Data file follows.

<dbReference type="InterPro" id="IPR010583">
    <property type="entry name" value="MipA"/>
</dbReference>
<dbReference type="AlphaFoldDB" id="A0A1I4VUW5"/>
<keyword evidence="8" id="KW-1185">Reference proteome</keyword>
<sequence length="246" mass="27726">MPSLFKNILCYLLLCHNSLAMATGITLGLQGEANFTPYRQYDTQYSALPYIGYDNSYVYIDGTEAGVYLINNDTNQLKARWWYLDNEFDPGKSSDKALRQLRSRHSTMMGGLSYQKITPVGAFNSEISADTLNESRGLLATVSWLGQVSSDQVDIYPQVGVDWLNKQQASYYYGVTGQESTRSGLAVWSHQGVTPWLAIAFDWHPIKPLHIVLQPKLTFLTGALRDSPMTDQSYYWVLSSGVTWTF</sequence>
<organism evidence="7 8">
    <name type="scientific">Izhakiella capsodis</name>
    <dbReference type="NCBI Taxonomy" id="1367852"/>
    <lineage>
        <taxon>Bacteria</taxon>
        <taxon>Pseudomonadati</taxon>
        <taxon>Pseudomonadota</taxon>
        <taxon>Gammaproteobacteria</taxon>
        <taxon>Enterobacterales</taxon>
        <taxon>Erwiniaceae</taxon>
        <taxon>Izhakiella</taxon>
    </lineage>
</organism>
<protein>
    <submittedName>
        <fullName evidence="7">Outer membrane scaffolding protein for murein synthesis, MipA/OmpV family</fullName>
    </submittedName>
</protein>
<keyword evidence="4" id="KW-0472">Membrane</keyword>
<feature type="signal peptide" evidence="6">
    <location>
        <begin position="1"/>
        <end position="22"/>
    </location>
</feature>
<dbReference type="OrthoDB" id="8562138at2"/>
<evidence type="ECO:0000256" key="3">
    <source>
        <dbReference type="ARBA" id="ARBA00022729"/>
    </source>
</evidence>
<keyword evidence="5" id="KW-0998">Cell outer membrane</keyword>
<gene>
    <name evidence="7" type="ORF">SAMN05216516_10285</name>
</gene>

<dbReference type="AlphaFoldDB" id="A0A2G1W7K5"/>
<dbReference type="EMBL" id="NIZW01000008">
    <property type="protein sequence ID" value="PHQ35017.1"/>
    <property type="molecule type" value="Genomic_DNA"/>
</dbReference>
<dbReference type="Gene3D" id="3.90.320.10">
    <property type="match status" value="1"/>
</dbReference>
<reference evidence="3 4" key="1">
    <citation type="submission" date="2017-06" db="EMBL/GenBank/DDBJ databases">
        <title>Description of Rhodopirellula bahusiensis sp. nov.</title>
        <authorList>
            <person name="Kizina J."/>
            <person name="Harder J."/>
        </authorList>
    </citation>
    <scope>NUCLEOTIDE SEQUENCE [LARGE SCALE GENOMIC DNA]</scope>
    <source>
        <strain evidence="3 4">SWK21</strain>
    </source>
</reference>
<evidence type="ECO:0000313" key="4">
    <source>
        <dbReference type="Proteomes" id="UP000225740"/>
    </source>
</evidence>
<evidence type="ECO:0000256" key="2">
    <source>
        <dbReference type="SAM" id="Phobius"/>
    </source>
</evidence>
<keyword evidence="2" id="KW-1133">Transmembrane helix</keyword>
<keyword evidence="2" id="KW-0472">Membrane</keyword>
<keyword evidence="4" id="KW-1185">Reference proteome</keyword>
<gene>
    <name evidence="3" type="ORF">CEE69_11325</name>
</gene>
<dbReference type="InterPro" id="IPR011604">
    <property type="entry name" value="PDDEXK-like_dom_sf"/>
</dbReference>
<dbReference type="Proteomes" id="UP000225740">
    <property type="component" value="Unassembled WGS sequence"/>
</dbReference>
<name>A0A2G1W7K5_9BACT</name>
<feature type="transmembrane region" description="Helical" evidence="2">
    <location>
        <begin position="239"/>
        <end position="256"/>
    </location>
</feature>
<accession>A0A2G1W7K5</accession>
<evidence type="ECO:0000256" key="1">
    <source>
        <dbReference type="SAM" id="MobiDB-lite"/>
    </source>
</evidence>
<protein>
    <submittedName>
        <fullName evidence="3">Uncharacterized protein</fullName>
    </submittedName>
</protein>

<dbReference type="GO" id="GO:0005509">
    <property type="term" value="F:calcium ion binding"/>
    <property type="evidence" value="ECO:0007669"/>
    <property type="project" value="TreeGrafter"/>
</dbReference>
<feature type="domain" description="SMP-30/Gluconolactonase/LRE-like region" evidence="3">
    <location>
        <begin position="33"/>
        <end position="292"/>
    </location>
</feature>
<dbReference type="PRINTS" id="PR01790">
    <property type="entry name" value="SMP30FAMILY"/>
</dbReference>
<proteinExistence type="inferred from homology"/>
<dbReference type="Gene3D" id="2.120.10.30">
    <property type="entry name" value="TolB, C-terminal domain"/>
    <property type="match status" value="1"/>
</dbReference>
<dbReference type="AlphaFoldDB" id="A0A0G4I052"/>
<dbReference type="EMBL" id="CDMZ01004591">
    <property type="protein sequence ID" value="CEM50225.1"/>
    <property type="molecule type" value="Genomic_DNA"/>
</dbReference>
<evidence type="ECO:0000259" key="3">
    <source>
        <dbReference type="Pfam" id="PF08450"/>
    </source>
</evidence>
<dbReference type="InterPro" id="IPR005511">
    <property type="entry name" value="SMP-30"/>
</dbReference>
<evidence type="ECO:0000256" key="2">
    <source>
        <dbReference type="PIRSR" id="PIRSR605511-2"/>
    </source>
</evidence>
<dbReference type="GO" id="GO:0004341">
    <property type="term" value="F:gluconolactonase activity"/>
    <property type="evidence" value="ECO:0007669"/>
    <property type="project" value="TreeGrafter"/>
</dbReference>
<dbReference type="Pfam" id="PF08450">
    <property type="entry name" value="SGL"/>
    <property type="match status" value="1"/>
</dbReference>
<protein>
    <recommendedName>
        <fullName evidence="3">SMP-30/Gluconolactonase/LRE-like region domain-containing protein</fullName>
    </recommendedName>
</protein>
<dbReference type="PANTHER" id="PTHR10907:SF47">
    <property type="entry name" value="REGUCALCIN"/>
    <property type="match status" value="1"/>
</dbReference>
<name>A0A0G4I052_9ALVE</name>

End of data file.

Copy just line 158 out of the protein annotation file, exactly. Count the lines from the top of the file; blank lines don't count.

<name>A0A0G4I052_9ALVE</name>